7 Dec 2017

IGIR lunch seminar by Zoë Miller

On December 7th at 12:30, Zoë Miller will present some of the findings of her PhD research on the copyright considerations for the conservation of contemporary art. Feel warmly invited to join the discussion in room B1.019.

The variability, ephemerality, and contingency of contemporary artworks presents challenges to established practices of conservation, and requires a reconsideration of the questions and issues that conservation research addresses, resulting in an expansion of the nature of research, the extension of research networks, and the alteration of established roles in the conservation of contemporary art. This dissertation surveys authorship, ownership, and control in this field of research and practice, examining the legal and ethical environment of conservation research, presenting the complexity of the intersecting systems which address the custodianship and care of artworks, the rights of their creators, conservators and researchers, and exploring the extent to which these conditions vary between jurisdictions. A primary objective of the dissertation is to provide clarity regarding the application of laws to conservation research practice.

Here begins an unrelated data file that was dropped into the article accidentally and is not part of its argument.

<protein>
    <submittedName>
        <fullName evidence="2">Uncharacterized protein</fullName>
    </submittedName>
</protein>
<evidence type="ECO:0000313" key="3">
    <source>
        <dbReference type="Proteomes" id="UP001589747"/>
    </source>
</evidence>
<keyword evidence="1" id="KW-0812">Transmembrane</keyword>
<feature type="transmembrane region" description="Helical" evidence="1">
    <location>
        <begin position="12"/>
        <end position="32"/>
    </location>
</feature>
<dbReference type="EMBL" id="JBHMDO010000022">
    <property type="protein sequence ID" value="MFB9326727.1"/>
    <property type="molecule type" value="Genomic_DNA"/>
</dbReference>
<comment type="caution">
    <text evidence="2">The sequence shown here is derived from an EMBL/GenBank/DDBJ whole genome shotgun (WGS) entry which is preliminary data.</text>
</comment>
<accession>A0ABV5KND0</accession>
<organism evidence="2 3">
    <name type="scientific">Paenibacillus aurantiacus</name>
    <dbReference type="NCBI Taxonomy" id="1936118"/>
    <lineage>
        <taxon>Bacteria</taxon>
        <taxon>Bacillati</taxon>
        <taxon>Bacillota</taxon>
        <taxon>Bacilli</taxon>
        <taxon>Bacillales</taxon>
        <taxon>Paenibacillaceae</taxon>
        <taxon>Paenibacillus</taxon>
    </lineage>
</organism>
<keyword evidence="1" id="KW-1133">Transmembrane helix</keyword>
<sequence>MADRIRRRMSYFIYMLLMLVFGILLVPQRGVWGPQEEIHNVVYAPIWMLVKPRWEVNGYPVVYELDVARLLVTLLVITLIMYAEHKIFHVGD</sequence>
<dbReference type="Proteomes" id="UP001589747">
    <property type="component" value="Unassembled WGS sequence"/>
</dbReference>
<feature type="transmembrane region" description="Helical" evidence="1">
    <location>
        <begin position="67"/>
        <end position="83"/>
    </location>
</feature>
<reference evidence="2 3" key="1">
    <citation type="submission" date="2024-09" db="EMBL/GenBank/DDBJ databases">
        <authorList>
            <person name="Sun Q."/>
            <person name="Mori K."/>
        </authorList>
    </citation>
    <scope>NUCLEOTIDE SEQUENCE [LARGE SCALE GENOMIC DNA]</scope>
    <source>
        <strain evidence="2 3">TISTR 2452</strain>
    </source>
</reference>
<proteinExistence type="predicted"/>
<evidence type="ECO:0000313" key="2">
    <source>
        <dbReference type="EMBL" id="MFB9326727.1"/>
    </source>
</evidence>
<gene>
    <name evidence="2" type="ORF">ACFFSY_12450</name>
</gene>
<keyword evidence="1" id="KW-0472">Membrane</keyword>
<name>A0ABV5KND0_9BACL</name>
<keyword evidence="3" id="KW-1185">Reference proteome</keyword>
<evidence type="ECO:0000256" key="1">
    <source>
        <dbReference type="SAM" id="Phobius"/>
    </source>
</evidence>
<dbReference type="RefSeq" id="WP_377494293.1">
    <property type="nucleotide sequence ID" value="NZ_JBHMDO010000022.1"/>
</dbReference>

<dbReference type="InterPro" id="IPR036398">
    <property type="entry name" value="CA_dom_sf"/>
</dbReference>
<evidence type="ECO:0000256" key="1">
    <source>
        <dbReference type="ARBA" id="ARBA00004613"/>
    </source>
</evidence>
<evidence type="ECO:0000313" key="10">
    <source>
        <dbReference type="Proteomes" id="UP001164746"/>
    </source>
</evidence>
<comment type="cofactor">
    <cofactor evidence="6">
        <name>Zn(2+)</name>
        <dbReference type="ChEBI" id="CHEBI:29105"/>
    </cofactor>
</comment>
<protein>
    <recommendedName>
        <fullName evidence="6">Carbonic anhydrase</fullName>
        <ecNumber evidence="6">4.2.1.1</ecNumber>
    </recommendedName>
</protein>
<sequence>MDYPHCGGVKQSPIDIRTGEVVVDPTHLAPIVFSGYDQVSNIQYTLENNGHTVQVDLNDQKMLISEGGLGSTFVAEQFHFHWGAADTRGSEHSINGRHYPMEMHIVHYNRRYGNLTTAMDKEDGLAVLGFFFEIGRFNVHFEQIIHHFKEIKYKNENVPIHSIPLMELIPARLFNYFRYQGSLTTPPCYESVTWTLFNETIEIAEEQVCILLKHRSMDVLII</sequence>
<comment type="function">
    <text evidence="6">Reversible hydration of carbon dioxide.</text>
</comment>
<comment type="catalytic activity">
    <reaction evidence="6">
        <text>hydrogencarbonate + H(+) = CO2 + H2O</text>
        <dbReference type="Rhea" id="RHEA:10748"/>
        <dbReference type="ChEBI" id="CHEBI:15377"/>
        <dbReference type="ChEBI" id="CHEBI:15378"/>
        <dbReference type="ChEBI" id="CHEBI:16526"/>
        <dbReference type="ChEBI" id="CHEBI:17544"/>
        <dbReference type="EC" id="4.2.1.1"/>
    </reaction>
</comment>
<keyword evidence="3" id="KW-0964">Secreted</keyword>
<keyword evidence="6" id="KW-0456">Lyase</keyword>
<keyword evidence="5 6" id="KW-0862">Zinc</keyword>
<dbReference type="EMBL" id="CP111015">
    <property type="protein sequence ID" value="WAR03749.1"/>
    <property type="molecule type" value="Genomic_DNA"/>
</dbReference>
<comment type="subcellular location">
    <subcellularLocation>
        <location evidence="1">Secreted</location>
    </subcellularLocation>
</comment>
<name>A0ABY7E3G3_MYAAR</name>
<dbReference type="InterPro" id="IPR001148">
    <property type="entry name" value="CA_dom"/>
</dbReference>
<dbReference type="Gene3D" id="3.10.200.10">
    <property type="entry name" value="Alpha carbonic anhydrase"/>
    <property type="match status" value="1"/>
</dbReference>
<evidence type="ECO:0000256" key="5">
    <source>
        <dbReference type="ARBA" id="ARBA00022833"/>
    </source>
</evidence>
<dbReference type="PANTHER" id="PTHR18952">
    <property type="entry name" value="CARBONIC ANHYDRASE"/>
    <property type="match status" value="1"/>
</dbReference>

Comparing the approaches taken in the United Kingdom, the Netherlands, Germany, and the United States, this presentation considers the intellectual property rights of creators of contemporary artworks, and the different ways in which they can exercise ongoing control over their works, examining both economic rights and moral rights protections.  This analysis is complicated by the uneasy relationship between intellectual property law and contemporary artistic practice, and the divergent approaches taken to copyright subject matter in these different jurisdictions. 

This discussion considers several issues, including the overlap in substantive protection between the economic right of adaptation and the moral right of integrity, how the right of integrity may allow for effective protection of works that extends beyond the boundaries of the copyright object, how the integrity right might be interpreted in its application to ephemeral or variable artworks, and whether moral rights law in effect imposes a duty of consultation for conservators.  

This PhD project forms part of the New Approaches in the Conservation of Contemporary Art (NACCA) research consortium, a Marie Skłodowska-Curie Innovative Training Network Project.